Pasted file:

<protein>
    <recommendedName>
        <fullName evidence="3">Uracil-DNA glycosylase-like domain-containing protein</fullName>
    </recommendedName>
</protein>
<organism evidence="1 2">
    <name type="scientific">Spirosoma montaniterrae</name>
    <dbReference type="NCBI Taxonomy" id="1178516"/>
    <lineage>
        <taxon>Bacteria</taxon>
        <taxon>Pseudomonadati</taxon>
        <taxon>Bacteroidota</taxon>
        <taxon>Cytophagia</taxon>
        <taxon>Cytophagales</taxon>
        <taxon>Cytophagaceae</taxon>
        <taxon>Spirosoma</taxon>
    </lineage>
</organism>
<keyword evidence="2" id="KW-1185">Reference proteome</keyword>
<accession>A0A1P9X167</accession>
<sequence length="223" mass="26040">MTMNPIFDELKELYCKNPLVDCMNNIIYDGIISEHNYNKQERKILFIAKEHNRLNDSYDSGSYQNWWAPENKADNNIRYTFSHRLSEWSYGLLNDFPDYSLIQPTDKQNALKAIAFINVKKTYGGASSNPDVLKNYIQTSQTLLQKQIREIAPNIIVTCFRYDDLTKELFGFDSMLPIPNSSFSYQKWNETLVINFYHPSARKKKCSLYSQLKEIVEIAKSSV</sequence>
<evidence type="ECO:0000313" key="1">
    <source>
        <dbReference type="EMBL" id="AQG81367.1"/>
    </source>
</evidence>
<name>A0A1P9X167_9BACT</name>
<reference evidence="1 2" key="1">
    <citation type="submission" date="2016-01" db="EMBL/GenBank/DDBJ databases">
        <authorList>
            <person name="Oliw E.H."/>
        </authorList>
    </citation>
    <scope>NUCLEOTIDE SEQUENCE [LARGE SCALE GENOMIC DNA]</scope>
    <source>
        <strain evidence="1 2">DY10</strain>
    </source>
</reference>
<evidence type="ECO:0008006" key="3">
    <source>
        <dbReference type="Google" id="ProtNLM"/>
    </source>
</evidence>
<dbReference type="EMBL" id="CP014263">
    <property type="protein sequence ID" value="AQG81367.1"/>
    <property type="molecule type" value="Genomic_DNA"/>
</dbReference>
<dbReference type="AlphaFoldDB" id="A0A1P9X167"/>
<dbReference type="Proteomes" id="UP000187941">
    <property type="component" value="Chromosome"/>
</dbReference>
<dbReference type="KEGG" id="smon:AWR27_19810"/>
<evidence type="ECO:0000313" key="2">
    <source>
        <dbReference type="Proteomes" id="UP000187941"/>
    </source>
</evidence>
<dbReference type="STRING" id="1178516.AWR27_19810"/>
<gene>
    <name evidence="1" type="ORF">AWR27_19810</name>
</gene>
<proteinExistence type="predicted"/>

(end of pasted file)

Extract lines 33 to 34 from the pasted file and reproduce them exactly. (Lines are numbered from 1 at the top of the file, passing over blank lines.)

    </citation>
    <scope>NUCLEOTIDE SEQUENCE [LARGE SCALE GENOMIC DNA]</scope>